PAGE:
The Australian government has endorsed several regulatory activities aimed at reducing the Therapeutic Goods Administration’s (TGA) oversight on a range of low risk pharmaceuticals and medical devices.
The changes to the therapeutic goods framework are based on more than 1,000 submissions to a March 2017 consultation. The consultation was released as part of the government’s response to TGA’s Review of Medicines and Medical Devices Regulation
, identifying ways in which to improve patient access by reducing unnecessary costs associated with entering the Australian market.
According to the regulatory agency, the government called on TGA “to examine whether the regulatory oversight applied to a range of products that represent a very low safety risk too consumers was consistent with the principles of best practice regulation, and further whether there were any opportunities for streamlining or simplifying current regulatory requirements for these products.”
In a Thursday announcement
, TGA provided a rationale for each of the three products that will become exempted from certain regulatory requirements, such as premarket assessment. These include tampons and menstrual cups, nappy rash products and hard surface disinfectants.
Under a newly proposed regulatory approach on hard surface disinfectants, those that are currently listed would no longer have to enter the Australian Register of Therapeutic Goods (ARTG) prior to market entry, while others would be moved to the listed other therapeutic goods pathway.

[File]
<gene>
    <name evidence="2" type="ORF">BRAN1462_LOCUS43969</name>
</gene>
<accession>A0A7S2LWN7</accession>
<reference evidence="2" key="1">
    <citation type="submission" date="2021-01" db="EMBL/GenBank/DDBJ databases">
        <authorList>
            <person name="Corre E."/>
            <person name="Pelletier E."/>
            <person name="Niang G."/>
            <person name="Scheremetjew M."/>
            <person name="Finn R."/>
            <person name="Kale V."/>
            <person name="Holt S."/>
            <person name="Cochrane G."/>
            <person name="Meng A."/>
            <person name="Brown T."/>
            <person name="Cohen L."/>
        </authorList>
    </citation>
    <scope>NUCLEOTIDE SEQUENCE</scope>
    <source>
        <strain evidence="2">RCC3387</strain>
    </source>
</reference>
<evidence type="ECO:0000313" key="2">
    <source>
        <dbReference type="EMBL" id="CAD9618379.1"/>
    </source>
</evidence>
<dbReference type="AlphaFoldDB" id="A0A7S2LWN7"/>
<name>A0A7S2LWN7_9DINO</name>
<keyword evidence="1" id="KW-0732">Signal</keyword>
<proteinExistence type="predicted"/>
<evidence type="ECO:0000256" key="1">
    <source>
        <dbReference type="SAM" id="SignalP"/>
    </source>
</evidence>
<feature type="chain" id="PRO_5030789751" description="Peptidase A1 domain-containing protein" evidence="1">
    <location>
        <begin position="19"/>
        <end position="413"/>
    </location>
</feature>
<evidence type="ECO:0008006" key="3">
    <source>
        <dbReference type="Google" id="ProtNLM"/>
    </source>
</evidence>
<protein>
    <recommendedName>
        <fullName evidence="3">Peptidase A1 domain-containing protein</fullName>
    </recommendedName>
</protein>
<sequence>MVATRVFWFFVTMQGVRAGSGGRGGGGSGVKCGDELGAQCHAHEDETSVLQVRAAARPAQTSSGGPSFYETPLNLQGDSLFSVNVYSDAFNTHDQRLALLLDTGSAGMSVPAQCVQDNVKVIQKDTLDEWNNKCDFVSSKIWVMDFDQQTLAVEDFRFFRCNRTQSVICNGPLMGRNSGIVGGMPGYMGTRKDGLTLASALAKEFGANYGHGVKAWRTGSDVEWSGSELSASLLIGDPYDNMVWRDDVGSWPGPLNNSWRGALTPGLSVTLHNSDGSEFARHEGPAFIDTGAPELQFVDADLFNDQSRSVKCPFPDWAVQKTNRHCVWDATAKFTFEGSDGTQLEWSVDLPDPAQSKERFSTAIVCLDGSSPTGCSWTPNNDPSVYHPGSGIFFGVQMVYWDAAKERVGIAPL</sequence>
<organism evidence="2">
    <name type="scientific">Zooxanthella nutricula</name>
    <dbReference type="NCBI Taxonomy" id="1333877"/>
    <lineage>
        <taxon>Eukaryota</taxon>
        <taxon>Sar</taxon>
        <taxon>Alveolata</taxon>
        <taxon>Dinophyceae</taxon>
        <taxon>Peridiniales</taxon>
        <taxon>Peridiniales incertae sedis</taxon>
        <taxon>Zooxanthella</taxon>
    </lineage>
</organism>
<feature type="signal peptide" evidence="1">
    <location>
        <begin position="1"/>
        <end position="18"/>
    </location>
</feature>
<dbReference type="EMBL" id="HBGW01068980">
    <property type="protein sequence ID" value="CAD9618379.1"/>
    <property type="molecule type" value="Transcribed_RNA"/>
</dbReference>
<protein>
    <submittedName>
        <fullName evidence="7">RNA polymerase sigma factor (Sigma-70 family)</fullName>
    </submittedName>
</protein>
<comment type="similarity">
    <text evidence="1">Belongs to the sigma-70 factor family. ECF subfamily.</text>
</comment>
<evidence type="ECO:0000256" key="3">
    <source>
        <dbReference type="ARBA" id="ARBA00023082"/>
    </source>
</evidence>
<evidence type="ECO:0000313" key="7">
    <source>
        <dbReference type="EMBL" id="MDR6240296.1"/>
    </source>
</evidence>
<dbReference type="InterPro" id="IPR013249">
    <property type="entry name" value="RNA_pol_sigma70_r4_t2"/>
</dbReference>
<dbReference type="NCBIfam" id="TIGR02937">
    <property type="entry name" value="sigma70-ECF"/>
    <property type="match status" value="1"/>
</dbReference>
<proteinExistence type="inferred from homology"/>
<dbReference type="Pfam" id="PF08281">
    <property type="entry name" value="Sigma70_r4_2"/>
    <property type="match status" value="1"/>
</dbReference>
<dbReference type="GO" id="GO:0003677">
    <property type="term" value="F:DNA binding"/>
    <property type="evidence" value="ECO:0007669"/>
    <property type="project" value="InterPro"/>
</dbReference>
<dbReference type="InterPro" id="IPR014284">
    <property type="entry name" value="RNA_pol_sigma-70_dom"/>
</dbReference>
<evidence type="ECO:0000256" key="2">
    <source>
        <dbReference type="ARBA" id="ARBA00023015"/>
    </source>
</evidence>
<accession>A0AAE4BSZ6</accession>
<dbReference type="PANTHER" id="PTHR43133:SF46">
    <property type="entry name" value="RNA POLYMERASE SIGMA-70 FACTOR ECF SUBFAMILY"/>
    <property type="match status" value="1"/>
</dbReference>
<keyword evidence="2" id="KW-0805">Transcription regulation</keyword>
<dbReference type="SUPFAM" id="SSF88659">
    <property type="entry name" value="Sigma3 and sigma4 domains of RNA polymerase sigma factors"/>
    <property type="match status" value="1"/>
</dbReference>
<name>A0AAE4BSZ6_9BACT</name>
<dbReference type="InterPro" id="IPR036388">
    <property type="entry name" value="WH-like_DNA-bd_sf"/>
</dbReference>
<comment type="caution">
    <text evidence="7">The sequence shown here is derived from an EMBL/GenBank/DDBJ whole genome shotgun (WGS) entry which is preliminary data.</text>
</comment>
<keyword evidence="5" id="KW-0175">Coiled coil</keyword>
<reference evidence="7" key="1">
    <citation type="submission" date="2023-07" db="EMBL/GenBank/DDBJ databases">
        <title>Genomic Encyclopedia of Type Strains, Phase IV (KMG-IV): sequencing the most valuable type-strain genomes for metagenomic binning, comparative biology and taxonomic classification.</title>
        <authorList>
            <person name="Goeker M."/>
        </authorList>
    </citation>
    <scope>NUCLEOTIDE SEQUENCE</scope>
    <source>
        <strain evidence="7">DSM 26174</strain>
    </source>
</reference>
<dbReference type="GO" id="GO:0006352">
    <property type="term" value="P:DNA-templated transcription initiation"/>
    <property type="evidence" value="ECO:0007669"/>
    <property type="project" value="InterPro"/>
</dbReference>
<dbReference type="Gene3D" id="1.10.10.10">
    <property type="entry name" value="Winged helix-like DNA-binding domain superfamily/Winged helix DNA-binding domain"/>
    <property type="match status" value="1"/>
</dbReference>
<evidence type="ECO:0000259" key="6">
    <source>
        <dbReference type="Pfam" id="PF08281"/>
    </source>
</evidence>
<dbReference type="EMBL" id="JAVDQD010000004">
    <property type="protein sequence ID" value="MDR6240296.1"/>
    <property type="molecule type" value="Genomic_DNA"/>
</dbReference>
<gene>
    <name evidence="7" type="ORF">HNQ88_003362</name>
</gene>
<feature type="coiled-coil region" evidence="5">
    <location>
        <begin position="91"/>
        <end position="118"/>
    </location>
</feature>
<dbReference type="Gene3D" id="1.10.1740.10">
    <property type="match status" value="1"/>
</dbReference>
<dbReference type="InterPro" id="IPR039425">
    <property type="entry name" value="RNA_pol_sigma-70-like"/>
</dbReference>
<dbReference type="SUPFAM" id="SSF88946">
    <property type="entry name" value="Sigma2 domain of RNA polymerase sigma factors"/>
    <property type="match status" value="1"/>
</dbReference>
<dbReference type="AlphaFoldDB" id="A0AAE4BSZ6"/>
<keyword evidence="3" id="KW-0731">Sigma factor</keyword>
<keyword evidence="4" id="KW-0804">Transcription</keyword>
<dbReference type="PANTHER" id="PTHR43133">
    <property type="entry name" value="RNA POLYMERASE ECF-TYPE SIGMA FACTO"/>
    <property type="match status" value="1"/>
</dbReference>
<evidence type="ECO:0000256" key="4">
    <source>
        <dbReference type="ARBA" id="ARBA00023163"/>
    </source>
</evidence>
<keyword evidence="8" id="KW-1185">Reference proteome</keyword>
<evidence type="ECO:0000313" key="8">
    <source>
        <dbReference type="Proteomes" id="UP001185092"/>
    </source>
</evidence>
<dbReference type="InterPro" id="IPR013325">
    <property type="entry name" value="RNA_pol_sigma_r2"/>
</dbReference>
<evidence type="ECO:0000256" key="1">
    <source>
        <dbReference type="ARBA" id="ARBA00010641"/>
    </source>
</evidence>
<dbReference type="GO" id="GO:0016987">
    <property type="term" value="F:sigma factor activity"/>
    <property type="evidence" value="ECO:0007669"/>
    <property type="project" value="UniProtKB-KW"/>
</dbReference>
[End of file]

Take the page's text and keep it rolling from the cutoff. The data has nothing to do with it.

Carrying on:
The new approach would also change the ways in which TGA conducts premarket reviews and approvals for these products. Only new ingredients and/or specific claims would undergo premarket review and the approval process for these ingredients “will be made more transparent and predictable and will possibly include the increased use of comparable overseas regulator reports,” TGA said.
Further, antiperspirants and ear candles will be excluded from the therapeutic goods framework under the new regulation on low risk products.
“Antiperspirants that derive their antiperspirant properties from inorganic salts of aluminum, zinc or zirconium only, are already exempt medicines,” TGA explained. “However, antiperspirants are viewed by consumers as toiletries, and regulation as medicines adds few meaningful safeguards.”
TGA added it is conducting a review of all class I medical devices in the ARTG as well as low risk registered over the counter products to determine if they should be removed or become listed.
As part of the ongoing efforts for TGA to reduce its regulatory workload, the agency also implemented
specific criteria last week to aid industry in identifying comparable overseas regulators (COR) and a process for work-sharing on drug applications using COR reports.